Accounting scandals, heavy subscriber losses at two major cable operators — and the striking image of one of the industry's pioneers being led off in handcuffs — helped make 2002 one of the cable sector's worst in recent memory, as shares in the nine publicly traded MSOs fell about 55 percent last year.
This is the third straight year that cable stocks have declined. The sector was down 15 percent in 2001 and lost 26 percent of its value in 2000.
And though some stocks saw a late rebound as 2002 came to a close, most analysts aren't looking for a big change in the sector for 2003.
"It was a pretty bad year," said SunTrust Robinson Humphrey cable analyst Gary Farber. "Even putting the stock performance aside, just all of the issues that came up, it was a pretty bad year."
Chief among the issues that helped drag down the sector were the accounting scandals at Adelphia Communications Corp., Charter Communications Inc. and AOL Time Warner Inc.
Adelphia's situation was by far the most egregious. Federal prosecutors accused five top executives — former chairman John Rigas, his sons former chief financial officer Timothy Rigas, former executive vice president of operations Michael Rigas, former vice president of finance James Brown and former treasurer Michael Mulcahey — of bilking the company out of $1 billion for their own purposes.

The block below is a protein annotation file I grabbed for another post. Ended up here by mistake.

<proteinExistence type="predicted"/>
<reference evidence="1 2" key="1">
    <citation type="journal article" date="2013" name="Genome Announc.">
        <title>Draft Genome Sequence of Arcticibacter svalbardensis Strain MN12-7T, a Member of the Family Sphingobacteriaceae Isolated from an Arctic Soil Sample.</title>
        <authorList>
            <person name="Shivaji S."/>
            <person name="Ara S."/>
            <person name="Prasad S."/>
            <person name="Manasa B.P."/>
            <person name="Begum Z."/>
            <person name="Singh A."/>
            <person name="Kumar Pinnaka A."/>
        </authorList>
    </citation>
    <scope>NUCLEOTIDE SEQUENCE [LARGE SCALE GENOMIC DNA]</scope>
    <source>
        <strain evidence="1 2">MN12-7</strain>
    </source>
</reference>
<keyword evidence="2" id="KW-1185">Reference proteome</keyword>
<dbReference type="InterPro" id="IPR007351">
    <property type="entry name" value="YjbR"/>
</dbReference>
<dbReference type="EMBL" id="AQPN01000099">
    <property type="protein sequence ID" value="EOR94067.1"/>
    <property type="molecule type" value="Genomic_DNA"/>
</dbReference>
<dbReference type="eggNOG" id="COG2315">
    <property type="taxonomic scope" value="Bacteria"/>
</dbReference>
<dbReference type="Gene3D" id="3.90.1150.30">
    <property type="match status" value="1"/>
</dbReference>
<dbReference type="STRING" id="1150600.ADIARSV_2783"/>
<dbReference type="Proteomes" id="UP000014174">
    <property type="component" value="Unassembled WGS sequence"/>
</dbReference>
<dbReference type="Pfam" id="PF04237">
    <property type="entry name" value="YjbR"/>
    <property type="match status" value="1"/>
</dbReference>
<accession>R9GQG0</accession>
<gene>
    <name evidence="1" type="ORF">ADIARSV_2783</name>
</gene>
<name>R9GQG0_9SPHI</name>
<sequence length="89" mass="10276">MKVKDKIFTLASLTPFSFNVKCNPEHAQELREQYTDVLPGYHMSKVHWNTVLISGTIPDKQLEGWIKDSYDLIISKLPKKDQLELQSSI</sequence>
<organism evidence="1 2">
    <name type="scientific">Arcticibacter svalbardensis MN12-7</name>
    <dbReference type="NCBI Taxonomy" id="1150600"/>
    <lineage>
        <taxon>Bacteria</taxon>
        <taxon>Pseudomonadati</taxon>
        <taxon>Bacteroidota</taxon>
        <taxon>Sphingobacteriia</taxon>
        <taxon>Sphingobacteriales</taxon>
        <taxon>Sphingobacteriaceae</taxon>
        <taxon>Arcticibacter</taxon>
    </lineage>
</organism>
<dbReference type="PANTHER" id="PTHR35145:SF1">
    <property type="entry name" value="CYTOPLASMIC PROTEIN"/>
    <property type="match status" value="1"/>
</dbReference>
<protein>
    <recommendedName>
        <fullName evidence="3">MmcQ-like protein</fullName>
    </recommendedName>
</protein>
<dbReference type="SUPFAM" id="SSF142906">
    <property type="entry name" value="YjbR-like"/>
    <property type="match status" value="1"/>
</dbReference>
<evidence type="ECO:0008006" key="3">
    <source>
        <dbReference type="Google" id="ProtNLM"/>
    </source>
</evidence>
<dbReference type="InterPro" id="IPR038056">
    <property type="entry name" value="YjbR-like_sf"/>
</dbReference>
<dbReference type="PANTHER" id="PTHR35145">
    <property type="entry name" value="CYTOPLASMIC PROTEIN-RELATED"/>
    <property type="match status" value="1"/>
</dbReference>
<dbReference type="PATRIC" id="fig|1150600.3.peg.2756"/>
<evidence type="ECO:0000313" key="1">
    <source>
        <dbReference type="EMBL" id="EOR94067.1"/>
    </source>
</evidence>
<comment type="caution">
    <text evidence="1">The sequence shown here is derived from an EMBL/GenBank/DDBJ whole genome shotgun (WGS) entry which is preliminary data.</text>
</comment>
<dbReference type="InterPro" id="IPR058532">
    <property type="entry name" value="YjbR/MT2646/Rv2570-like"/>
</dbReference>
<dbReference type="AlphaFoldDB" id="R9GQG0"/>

The Rigases were arrested by U.S. Postal Inspectors on July 24, in a high-profile media event that culminated in the image of 78-year-old John Rigas being led out of his daughter's Manhattan apartment in handcuffs.
Adelphia filed for Chapter 11 bankruptcy protection in June, and its stock lost nearly all of its value. Its shares were down 99.7 percent for the year, from $31.71 each on Jan. 2, 2002 to just 9 cents per share on Dec. 31.
The accounting problems faced by Charter and AOL Time Warner were less serious, but also had devastating effects on their stocks.
In August, Charter revealed it was the subject of a federal grand jury investigation into some of its accounting practices, including its method for counting subscribers. By December, the company had fired its chief operating officer, Dave Barford, and CFO Kent Kalkwarf over a series of issues, including the grand jury investigation. Barford was replaced by longtime cable executive Margaret Bellville, whose appointment was expected to repair some of Charter's lost credibility.
Charter stock was No. 2 on the list of 2002's biggest losers, dropping 92.9 percent from $16.60 to $1.18 per share.
At AOL Time Warner, questionable accounting practices were brought to light in a series of Washington Post
articles in July. The press accounts led to the company's revelation in August that it had improperly accounted for about $49 million in revenue at its America Online Internet unit.
Those problems helped accelerate the ouster of former co-chief operating officer Bob Pittman, who was installed to turn around the failing AOL. Pittman resigned, part of a major management restructuring in July.
AOL Time Warner stock was down 58.5 percent for the year.